Who can say if I've been changed for the better? Because I knew you I have been changed for good.

Wednesday, March 5, 2014

Judging a book by its cover

Everyone knows the old adage, don't judge a book by its cover. It is a great metaphor for the fact that things aren't always as they appear. Given that intro, I'll bet you think this is going to be a deep metaphorical post. It is not. I actually did judge a book by its cover and learned the hard way that adages are in our lexicon for a reason.

Just before everything happened with Maggie I started a book called Once We Were Brothers that was fairly gripping from the first page. It is about two older men who may or may not have known each other before World War II in Germany. One was a Jew, one was a Nazi. Fascinating.

Then Maggie got sick and died and I stopped reading it. I will eventually get back to it, but reading about Nazi's is not exactly the escape I need right now. Instead, I read nothing. I couldn't concentrate anyway.

Over the course of several days I saw a book lying on a table at the assisted living facility where my father in law lives. It was clearly there to be shared. I passed it by several times, but the picture of the woman in a bright red dress standing on the end of a pier on a lake was inviting. It looked light but not like a romance novel. Perhaps a New England summer mystery. Who knows? It said New York Times bestseller on the top. On approximately my fourth time passing it, I picked it up to read.

Oh. My. God. This was just about the most depressing book I have ever read in my life - yet I couldn't put it down. It was very well written. In fact, I realized just now as I was looking for the picture, it did NOT say New York Times Bestseller, it says the New York Times Bestselling author. Apparently Douglas Kennedy is an excellent writer, but he's done better with other novels.

 The book is entitled Leaving the World. (perhaps that should have been a clue). When I showed the book to my sister and asked what would you think this book is about? She guessed Suicide. Wow! How did I miss the obvious clues. I craved the seemingly carefree lady standing on the end of the pier. I don't think there was a lake in the whole damn book.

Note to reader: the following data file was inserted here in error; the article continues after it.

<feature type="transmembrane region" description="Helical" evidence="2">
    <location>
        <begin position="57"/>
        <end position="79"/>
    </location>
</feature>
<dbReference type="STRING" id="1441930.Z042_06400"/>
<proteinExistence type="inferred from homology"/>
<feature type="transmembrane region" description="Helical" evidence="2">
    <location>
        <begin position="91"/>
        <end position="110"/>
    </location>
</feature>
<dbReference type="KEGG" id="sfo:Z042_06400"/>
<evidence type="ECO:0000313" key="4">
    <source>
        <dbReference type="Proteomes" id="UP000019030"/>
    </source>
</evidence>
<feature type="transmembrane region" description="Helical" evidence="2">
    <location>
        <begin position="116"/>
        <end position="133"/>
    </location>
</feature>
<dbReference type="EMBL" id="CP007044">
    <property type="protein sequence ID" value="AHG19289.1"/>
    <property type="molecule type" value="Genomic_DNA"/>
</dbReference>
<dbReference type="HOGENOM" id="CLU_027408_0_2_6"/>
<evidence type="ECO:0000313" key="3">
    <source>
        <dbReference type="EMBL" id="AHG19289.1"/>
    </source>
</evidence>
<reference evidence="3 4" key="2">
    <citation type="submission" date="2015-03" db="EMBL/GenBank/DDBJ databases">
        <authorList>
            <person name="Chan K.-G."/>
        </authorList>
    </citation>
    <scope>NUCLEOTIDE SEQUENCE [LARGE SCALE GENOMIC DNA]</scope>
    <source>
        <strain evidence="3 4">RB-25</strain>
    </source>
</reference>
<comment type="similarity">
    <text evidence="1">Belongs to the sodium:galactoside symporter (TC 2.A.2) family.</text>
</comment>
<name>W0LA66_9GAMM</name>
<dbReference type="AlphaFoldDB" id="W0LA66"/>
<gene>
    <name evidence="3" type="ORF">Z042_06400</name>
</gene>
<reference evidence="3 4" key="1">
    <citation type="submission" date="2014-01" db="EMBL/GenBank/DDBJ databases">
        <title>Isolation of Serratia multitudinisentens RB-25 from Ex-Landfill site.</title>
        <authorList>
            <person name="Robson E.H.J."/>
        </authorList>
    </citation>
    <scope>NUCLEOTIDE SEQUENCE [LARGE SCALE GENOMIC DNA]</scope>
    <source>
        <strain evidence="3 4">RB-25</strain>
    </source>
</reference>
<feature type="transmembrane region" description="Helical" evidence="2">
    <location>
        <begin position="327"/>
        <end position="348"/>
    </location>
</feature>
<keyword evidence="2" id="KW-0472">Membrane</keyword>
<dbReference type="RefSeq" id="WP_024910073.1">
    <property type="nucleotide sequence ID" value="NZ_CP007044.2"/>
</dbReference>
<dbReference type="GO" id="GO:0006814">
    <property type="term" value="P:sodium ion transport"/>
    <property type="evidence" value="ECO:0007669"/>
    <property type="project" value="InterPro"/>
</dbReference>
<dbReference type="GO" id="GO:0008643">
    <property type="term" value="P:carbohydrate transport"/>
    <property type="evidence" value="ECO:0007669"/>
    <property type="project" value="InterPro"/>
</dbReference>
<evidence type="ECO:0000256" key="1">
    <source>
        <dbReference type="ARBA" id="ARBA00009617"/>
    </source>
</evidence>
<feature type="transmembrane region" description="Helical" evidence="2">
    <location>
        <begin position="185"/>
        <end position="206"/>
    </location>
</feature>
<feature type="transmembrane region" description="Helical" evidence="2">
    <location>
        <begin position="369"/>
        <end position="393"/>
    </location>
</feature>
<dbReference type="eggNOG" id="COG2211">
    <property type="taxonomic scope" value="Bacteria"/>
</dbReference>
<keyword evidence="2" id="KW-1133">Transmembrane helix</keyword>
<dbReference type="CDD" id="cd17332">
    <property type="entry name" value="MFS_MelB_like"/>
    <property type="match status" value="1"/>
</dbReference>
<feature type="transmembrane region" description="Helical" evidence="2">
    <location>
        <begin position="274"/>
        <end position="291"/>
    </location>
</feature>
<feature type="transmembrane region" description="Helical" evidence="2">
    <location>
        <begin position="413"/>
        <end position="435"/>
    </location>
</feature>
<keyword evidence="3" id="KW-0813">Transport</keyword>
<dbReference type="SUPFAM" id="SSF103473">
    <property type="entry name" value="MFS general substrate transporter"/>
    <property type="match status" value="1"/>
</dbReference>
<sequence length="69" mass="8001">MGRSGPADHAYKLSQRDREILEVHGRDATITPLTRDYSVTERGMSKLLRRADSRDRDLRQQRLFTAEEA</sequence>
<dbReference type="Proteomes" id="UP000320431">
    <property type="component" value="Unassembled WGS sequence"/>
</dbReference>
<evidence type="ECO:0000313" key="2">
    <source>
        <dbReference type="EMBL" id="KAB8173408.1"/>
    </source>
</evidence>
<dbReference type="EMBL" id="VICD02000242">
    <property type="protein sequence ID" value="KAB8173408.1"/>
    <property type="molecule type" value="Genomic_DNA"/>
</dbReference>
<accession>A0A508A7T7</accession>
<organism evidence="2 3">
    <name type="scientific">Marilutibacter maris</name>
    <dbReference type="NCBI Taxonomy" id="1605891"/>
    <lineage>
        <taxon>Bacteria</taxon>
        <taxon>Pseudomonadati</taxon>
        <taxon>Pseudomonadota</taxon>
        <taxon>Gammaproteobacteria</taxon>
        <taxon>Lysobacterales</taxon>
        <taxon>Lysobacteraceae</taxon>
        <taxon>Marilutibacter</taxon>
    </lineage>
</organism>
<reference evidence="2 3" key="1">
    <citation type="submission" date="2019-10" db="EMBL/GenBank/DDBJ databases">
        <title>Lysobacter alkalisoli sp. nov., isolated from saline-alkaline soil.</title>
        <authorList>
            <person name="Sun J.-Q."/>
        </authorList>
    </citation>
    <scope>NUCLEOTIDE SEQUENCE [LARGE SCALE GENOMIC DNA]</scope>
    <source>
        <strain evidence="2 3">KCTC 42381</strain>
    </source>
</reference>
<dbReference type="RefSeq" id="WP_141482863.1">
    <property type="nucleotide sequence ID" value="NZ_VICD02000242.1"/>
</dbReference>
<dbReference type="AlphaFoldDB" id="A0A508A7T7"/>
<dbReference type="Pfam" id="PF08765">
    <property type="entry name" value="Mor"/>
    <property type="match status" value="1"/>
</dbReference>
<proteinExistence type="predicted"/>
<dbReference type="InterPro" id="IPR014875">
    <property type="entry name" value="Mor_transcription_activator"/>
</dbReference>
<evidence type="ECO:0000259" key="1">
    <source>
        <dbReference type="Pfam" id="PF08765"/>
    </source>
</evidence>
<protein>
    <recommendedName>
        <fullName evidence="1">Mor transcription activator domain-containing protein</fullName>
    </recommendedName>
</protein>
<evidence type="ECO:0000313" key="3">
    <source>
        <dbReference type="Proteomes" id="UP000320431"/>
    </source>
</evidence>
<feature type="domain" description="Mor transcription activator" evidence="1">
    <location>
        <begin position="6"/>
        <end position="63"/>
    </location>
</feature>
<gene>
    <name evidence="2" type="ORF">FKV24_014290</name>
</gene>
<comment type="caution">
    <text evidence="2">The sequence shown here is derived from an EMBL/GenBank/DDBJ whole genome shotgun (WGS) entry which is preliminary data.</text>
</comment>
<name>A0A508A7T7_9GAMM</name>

In the past few weeks I have been surrounded by friends and family who have supported and cared for us in our darkest time. The character in this book was completely opposite of me. (Spoilers here) I found myself fascinated by this brilliant woman who had no one in her life. The one joy in her life is her daughter who is then suddenly killed. WHAT?!?!?! This is the book I decide to read? Much of the book deals with her (inability to handle her) grief. WOW!

Of all the gin joints in all the world....

Still, everything happens for a reason - or so I keep hearing. I read this book from cover to cover in just a few days and realized I am really doing all right.

Perhaps I will read Mr Kennedy's best seller Pursuit of Happiness, but first I want to know how hard they have to pursue it.  But for now, I'm going back to the Nazis and Jews in World War II. It has to be lighter than what I just read.

Monday, March 3, 2014

A video tribute to Maggie

Not sure if this link will work, but this is  wonderful gift for me, especially on Maggie's birthday . Rachel Norton is a member of The San Francisco Unified School District Board of Education and she was kind enough to adjourn the school board meeting in Maggie's honor and memory. She said some lovely things about Maggie and read from Steve's eulogy. This is the video of the last few minutes of the meeting.  Note the video is in the uper left corner and you can make it full screen if you are so inclined.

 Education, Board of - Feb 26th, 2014

Thanks to Will Toomey for making this work.


Twenty years ago today our lives changed forever when Maggie entered the world. I think you already know the secret. Most of the changes were for the better.When she arrived, Everything we knew about parenting and babies and health and emergencies was turned on its ear. It took us quite a while to adapt to our new role and even longer to be comfortable in it.

But we did get comfortable.

In fact we had a blast.

Sixteen days ago, out life changed again when she left this world. Now we have to try to adjust to the world without her.

That will take longer.

Happy Birthday Maggie. It was an amazing 20 years.

                                              This is from my birthday 3 weeks ago.